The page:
AMARA - Iraqis complaining about corruption and poor services, epitomized by power cuts during a heatwave, took to the streets on Tuesday, underlining the pressures on a government struggling to fend off radical insurgents.
The unrest, though limited and largely peaceful, could weigh down the government of Prime Minister Haider al-Abadi just as its forces are gearing up for a fresh offensive to retake western Anbar province from Islamic State.
Witnesses said hundreds of demonstrators chanted against the government in the late afternoon heat in the provincial capital of Amara, about 300 km (185 miles) southeast of Baghdad, demanding electricity, jobs and government reforms.
Temperatures surpassing 50 degrees Celsius (122 Fahrenheit) across Iraq in recent days have exacerbated regular summer power shortages and prompted the government to declare a four-day holiday last weekend.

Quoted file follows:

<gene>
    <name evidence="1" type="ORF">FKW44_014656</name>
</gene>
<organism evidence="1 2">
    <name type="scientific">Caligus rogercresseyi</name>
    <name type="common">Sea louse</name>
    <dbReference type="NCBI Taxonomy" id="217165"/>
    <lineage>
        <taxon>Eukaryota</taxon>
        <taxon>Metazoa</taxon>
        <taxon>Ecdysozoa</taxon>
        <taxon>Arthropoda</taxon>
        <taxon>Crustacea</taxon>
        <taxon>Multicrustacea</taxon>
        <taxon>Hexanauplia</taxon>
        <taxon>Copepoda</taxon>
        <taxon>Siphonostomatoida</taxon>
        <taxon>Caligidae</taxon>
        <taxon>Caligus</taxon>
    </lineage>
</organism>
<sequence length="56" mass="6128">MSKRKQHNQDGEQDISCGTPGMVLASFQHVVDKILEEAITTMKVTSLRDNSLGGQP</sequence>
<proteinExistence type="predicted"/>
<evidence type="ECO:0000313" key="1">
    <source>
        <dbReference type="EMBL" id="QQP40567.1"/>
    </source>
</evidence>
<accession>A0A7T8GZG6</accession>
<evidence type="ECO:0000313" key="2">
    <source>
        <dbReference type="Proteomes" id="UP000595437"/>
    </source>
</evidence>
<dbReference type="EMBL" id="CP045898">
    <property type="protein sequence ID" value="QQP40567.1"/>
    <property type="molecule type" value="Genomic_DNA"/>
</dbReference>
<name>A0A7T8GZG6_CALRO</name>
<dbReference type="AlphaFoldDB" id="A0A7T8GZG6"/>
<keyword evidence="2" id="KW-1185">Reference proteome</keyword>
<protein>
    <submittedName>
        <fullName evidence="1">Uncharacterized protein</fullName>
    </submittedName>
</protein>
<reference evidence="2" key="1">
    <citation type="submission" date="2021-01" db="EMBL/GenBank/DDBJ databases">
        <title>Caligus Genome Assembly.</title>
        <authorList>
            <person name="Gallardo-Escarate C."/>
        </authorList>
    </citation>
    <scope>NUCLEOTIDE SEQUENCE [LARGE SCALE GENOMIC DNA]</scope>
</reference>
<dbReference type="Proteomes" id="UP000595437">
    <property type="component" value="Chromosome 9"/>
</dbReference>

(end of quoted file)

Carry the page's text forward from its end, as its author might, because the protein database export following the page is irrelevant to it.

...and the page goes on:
Anti-government protests in recent weeks have broken out in the southern cities of Basra, Najaf, Babil and Nasiriya as well as in the capital Baghdad on Friday.
"On top of Daesh, we have to suffer power outages," protesters in Amara chanted, using another term for Islamic State. A few demonstrators carried a coffin marked with the word 'parliament'.